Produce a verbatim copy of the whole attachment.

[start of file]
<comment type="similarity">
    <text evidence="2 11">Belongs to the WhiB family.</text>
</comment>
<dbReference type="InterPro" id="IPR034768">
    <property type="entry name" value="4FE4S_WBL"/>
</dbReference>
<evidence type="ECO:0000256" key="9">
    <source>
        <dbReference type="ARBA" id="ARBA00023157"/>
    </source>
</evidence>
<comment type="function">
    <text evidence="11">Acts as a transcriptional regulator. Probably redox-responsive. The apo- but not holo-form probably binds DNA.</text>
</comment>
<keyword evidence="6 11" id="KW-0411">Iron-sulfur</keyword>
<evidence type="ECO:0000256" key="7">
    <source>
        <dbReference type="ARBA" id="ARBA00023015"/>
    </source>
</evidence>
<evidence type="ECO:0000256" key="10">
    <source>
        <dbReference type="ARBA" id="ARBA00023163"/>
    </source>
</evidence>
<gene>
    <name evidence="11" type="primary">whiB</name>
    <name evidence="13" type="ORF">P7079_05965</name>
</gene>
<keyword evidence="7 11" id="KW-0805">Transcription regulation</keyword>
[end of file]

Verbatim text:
<comment type="similarity">
    <text evidence="2 11">Belongs to the WhiB family.</text>
</comment>
<dbReference type="InterPro" id="IPR034768">
    <property type="entry name" value="4FE4S_WBL"/>
</dbReference>
<evidence type="ECO:0000256" key="9">
    <source>
        <dbReference type="ARBA" id="ARBA00023157"/>
    </source>
</evidence>
<comment type="function">
    <text evidence="11">Acts as a transcriptional regulator. Probably redox-responsive. The apo- but not holo-form probably binds DNA.</text>
</comment>
<keyword evidence="6 11" id="KW-0411">Iron-sulfur</keyword>
<evidence type="ECO:0000256" key="7">
    <source>
        <dbReference type="ARBA" id="ARBA00023015"/>
    </source>
</evidence>
<evidence type="ECO:0000256" key="10">
    <source>
        <dbReference type="ARBA" id="ARBA00023163"/>
    </source>
</evidence>
<gene>
    <name evidence="11" type="primary">whiB</name>
    <name evidence="13" type="ORF">P7079_05965</name>
</gene>
<keyword evidence="7 11" id="KW-0805">Transcription regulation</keyword>